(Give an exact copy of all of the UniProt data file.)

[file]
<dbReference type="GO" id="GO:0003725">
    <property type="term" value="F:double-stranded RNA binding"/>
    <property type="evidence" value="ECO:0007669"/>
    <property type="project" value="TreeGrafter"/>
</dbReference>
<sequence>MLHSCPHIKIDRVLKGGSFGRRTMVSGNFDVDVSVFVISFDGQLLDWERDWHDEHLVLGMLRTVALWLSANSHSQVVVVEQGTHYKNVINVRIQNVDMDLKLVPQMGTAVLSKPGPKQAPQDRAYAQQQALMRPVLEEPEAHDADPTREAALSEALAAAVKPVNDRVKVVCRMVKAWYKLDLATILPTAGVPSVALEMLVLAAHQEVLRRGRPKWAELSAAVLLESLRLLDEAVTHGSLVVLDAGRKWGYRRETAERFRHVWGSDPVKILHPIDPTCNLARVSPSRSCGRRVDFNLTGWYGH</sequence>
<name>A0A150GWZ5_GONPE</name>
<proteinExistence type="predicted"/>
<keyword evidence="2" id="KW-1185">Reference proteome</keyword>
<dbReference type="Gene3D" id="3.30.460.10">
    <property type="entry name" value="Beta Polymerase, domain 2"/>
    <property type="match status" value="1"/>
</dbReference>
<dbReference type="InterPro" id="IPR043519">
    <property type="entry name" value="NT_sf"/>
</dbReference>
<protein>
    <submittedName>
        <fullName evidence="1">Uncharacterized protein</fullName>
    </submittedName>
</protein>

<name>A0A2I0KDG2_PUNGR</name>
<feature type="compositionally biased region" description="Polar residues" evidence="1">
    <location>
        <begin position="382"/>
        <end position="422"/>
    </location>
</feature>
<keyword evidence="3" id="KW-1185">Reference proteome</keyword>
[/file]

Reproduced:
<dbReference type="GO" id="GO:0003725">
    <property type="term" value="F:double-stranded RNA binding"/>
    <property type="evidence" value="ECO:0007669"/>
    <property type="project" value="TreeGrafter"/>
</dbReference>
<sequence>MLHSCPHIKIDRVLKGGSFGRRTMVSGNFDVDVSVFVISFDGQLLDWERDWHDEHLVLGMLRTVALWLSANSHSQVVVVEQGTHYKNVINVRIQNVDMDLKLVPQMGTAVLSKPGPKQAPQDRAYAQQQALMRPVLEEPEAHDADPTREAALSEALAAAVKPVNDRVKVVCRMVKAWYKLDLATILPTAGVPSVALEMLVLAAHQEVLRRGRPKWAELSAAVLLESLRLLDEAVTHGSLVVLDAGRKWGYRRETAERFRHVWGSDPVKILHPIDPTCNLARVSPSRSCGRRVDFNLTGWYGH</sequence>
<name>A0A150GWZ5_GONPE</name>
<proteinExistence type="predicted"/>
<keyword evidence="2" id="KW-1185">Reference proteome</keyword>
<dbReference type="Gene3D" id="3.30.460.10">
    <property type="entry name" value="Beta Polymerase, domain 2"/>
    <property type="match status" value="1"/>
</dbReference>
<dbReference type="InterPro" id="IPR043519">
    <property type="entry name" value="NT_sf"/>
</dbReference>
<protein>
    <submittedName>
        <fullName evidence="1">Uncharacterized protein</fullName>
    </submittedName>
</protein>

<name>A0A2I0KDG2_PUNGR</name>
<feature type="compositionally biased region" description="Polar residues" evidence="1">
    <location>
        <begin position="382"/>
        <end position="422"/>
    </location>
</feature>
<keyword evidence="3" id="KW-1185">Reference proteome</keyword>